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Climate change’s existence should not be a debate

Elections Canada neglects to differentiate fact from opinion

It’s 2019 and Canada is determined to keep its citizens trapped in their climate change comfort zones, slipping back into its well-worn shirt of denial just in time for this election. During a time that should be concerned with the state of our earth’s climate and what our country can do to combat it, one person’s blatant denial of fact was all it took for our government to revert to their old ways.  

Elections Canada has declared that they will not be making a distinction between facts and opinions surrounding the topic of climate change during the 2019 election. Translation: any discussion about man-made climate change during the debates will be viewed as an opinion rather than fact.  

On top of this, if groups spend more than $500 during the election period to promote concerns about climate change and potentially other science-based issues, they are being forced to register as a third-party organization. This restriction forces all environmentally minded campaigns through a heavily drawn-out, expensive process. Not only is this decision redundant, but it is a pointless and disappointing political dance around the real issue. It isn’t that Elections Canada is saying man-made climate change doesn’t exist, it’s that they’re choosing not to defend it.  

Climate change should be placed in a neutral role when brought up in the election. Since the topic is generally agreed upon across the main parties, rather than disputing its position in the debate, the discussion revolves around plans of action or neglect. However, because of the position of a new, up-and-coming party, the existence of climate change has been called into question and made the issue entirely political. This has spurred Elections Canada’s decision to classify climate change and potentially other science-based debate topics are partisan

In this image: A rally with a sign saying "there is no planet B."
Elections Canada will not distinguish between facts and opinions on the subject of climate change. If more than $500 is spent on promoting concerns about climate change, groups must register as a third-party organization.

One person was all it took  

All it took was one person to throw off the balance: Maxime Bernier. Leader of the People’s Party of Canada, a far-right political party just over a year old, Bernier’s campaign is filled with anti-environment messaging. From promises to withdraw from the Paris Accord to an emphasis on growing Canada’s oil and gas industry, Bernier’s stance stands on nothing but his own ego.  

Elections Canada’s decision to turn their back on vital fact in favour of one party’s campaign is more than disappointing. It serves as a window into our government’s relation to climate defense and whether we can trust that the information they present us is truly without  bias. It is a battle that can be likened to a debate between scientists and a single anti-vaxxer; just because the facts are there doesn’t mean that everyone will choose to follow them. However, this is not a valid excuse for our government to turn their backs on crucial fact.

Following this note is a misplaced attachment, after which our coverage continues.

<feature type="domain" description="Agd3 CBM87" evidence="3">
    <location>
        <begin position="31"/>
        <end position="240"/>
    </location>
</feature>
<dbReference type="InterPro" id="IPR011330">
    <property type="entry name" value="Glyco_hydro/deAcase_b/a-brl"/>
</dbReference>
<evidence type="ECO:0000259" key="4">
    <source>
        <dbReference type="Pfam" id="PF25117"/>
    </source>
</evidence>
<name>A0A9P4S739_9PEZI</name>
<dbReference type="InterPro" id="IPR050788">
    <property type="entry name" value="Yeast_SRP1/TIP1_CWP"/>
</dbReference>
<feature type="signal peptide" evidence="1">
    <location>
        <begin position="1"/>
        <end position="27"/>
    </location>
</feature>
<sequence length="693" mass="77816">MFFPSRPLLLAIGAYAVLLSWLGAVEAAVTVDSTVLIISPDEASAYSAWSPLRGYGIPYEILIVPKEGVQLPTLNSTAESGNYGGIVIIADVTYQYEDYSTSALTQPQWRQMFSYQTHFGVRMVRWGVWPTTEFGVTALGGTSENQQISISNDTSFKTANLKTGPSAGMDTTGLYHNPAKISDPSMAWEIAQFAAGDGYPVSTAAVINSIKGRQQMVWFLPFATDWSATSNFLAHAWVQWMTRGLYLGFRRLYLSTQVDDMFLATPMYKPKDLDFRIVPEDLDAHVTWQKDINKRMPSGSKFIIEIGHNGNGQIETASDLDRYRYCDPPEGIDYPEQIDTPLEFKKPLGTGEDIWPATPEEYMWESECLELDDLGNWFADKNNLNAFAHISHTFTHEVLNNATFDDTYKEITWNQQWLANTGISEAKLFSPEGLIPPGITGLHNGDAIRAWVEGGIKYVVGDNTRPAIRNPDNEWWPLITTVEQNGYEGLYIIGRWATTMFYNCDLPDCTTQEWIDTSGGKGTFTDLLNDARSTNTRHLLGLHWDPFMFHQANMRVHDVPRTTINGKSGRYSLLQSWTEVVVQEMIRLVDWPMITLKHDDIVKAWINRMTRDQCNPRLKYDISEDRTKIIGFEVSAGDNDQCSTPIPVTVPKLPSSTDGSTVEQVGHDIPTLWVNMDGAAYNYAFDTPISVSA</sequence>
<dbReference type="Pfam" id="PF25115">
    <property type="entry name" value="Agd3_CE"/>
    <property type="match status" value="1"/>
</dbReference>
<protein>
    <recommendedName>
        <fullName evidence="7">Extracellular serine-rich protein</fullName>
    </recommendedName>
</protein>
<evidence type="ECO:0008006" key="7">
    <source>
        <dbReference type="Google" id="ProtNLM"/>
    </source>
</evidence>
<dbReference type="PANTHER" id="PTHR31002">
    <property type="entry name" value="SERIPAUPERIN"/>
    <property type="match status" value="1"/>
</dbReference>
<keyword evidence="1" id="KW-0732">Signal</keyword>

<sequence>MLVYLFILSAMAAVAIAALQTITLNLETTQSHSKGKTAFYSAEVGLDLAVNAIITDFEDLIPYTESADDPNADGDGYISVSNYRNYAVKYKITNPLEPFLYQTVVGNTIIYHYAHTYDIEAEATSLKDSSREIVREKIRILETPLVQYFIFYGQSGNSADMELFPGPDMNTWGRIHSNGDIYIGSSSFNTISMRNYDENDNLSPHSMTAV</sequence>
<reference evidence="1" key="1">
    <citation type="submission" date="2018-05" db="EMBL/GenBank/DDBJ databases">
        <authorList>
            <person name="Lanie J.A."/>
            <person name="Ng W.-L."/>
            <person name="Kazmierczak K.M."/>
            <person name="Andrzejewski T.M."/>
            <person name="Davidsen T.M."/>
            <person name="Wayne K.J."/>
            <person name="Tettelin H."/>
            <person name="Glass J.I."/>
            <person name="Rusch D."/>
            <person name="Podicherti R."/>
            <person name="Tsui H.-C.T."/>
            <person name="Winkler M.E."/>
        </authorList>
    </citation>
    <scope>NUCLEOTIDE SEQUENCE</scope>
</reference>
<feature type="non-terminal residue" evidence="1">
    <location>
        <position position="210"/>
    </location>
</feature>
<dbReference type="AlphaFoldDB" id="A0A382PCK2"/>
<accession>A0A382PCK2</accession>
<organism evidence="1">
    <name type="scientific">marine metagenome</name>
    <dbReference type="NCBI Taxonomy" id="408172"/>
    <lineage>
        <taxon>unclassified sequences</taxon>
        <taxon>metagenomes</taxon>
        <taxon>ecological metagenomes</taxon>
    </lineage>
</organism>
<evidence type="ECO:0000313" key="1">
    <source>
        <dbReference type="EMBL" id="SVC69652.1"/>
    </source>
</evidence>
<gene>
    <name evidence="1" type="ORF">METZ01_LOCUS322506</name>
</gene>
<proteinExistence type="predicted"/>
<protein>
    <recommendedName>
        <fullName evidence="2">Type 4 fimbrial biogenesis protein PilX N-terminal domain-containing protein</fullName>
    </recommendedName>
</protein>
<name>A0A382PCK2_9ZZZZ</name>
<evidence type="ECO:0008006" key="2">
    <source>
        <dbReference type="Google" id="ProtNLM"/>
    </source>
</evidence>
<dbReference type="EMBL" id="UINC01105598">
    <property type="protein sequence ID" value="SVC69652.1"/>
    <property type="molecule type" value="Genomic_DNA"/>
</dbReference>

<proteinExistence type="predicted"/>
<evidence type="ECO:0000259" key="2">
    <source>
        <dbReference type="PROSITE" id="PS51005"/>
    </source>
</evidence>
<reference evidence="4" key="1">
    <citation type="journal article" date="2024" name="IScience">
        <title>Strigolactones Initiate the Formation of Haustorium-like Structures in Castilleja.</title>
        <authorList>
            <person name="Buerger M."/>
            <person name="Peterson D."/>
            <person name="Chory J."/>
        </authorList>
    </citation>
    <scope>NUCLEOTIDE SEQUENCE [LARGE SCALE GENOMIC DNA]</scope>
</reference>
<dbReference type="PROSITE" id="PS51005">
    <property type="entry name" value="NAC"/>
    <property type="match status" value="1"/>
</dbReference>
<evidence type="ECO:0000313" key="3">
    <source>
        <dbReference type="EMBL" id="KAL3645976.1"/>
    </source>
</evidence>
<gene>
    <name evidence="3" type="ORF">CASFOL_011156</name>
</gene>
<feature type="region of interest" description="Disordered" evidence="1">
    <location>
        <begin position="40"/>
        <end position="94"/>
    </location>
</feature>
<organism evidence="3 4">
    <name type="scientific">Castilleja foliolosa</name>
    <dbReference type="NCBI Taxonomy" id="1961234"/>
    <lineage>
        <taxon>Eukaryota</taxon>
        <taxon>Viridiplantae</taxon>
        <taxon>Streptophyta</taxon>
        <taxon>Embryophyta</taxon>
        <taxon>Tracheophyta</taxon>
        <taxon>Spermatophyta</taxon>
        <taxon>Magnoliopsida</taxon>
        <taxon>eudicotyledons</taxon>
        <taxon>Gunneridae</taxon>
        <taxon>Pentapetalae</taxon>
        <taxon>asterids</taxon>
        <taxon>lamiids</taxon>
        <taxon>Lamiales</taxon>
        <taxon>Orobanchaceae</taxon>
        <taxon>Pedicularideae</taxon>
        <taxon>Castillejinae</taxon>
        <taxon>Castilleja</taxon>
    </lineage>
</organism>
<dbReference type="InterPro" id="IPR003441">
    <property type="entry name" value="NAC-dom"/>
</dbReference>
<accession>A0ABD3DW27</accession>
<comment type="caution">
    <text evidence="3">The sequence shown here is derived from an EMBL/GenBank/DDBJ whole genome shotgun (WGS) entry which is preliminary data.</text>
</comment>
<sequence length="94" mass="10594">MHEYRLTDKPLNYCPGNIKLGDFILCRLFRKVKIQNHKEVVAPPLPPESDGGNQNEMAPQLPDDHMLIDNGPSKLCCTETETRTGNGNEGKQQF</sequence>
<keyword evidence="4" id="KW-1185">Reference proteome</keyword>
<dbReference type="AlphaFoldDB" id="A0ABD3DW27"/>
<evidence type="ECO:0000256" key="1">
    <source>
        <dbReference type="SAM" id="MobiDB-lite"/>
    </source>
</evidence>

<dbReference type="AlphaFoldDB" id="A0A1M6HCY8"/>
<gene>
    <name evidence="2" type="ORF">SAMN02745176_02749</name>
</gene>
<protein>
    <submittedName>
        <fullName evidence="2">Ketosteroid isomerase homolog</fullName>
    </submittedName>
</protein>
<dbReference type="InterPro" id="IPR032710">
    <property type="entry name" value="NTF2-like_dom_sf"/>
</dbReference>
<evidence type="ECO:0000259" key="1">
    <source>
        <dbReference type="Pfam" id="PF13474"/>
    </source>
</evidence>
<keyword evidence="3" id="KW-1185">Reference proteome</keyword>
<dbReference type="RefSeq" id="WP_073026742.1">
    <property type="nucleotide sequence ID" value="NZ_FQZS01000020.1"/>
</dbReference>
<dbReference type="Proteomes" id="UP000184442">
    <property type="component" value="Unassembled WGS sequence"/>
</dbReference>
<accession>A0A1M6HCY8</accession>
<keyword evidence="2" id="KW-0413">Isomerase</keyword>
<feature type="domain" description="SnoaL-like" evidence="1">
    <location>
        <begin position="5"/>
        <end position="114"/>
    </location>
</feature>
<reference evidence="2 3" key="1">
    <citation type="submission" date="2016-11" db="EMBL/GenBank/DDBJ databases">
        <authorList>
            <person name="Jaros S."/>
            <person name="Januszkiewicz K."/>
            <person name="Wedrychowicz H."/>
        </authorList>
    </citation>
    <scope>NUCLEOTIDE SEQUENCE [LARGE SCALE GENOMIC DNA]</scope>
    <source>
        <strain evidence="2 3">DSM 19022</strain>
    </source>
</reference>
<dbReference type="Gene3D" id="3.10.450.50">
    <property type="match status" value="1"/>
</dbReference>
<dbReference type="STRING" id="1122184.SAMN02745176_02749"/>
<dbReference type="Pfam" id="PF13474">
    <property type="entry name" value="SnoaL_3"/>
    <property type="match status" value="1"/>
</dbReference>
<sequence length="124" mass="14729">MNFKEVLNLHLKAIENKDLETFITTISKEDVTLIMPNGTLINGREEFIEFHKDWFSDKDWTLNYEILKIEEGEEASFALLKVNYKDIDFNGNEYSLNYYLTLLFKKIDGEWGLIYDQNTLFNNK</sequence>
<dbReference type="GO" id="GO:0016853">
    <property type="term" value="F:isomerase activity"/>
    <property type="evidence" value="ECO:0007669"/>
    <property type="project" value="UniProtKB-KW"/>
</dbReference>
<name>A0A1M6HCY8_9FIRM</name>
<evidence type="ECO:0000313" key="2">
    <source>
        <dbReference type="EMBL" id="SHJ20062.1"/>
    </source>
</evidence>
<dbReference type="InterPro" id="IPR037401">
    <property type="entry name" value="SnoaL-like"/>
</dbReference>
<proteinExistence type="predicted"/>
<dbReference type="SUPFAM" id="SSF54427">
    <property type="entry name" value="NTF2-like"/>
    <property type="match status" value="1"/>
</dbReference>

Warped information 

The reason behind the weak defense could be as simple as selfishness. Former Natural Resources and Finance Minister Joe Oliver, previously a member of Stephen Harper’s cabinet, has become a climate change soothsayer. Spreading the message that Canada will benefit from climate change in the end, he cites a recent report from Moody’s Analytics that sorts countries into winners and losers based on economic models. According to this study, there is a chance that with a longer growing season, Canada’s farmers could stand to come out on top while the Indian economy dramatically shrinks.  

Of course, from his position on the board of High Arctic Energy Services (an oil drilling company, with investments reaching hundreds of thousands of dollars), there is additional padding to brace his flimsy stance. On further investigation, Bernier does not have to disclose the donors to his party but started his race with $350,000 from several locations. While I don’t doubt the sincerity behind both men’s platforms, I’d much rather have it from someone absent of bias that has caused this issue in the first place.  

The irony that basic fact is being discounted because of one person’s biased opinion of climate change is entirely offensive. It is an affront to everything this election should be about. We cannot just sit back while our officials benefit off the detriment of warped information and pipe(line) dreams. Let’s keep this is mind when we go to the polls in October. 

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Isabel Buckmaster

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